Variations on Strindberg
unique exposures on photo paper, 18×24 cm
Baryta prints from 4×5 inch negatives, 28×35 cm / 84×112 cm
When I was a child I often wondered what the world would look like if I would be able to see it not through my own eyes. If the world, seen through somebody else’s eyes, might appear totally different.
My eyes send nerve impulses – raw data, so to say – that are interpreted by my brain: a process of translation that generates images out of electric impulses. This is as far as I thought I understood. But what would the world look like without a brain having to interpret the visual signals? What does the world really look like?
I came across the work of Swedish writer, painter and artist August Strindberg who must have had similar thoughts when he developed the concept for his celestographies, his sky images in the 1890s.
Strindberg was wondering what a depiction of the sky would look like without being altered by a photographic device. He mistrusted optical devices, like a photo camera, or even the human eye. So he refrained from using any kind of photographic apparatus or lenses and started experimenting by placing light-sensitive plates directly under the nightly sky, hoping to gain a true, unaltered image of the firmament. His results are well worth seeing – yet if they show a depiction of the starlit sky is highly doubtful.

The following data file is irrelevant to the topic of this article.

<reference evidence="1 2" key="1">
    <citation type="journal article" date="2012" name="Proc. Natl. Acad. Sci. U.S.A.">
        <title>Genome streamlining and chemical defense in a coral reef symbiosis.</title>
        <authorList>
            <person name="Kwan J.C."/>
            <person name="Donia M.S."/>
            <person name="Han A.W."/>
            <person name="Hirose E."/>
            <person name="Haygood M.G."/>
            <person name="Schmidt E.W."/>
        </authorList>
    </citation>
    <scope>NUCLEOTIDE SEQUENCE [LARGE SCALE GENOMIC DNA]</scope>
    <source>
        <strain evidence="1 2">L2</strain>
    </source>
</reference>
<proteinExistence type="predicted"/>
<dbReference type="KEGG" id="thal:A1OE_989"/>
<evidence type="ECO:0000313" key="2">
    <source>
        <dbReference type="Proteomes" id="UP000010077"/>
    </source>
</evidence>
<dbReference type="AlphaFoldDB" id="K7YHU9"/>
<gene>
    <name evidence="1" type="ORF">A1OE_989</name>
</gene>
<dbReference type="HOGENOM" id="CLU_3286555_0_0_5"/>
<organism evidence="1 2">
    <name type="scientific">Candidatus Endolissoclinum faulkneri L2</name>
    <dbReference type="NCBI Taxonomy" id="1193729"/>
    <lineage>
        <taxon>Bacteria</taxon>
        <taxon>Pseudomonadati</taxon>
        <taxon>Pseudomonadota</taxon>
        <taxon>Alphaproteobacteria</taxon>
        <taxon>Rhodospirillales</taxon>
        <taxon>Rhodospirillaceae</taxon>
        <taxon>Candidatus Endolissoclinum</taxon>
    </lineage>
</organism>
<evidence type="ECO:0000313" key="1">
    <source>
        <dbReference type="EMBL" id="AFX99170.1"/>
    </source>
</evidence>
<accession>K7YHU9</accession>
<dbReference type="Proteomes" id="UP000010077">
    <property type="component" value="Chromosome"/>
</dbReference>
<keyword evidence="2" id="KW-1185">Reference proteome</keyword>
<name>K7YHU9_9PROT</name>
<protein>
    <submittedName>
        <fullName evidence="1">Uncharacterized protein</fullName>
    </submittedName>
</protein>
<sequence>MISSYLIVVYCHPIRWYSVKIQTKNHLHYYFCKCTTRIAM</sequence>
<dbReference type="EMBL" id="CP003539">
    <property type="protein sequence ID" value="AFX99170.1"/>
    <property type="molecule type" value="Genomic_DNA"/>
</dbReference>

During an artist residency in Sweden I started my own photographic experiments following the idea of getting undistorted, “true” images of the world by working directly with photographic film and paper during nighttime.
I used both black and white photo paper and 4×5″ negative film, and exposed them with moon light. The photo paper lead to unique prints. From the negatives I later made analogue prints on fiber-based (baryta) paper.
These images are made without camera – not even a camera obscura. There was nothing between the film and the surrounding nature. These images are not written with light, they are written with shadow.
You might feel reminded of Greek philosopher Plato and his famous Allegory of the Cave. Maybe we have no idea yet of what the world really looks like, and all we see are just shadows of a distant truth.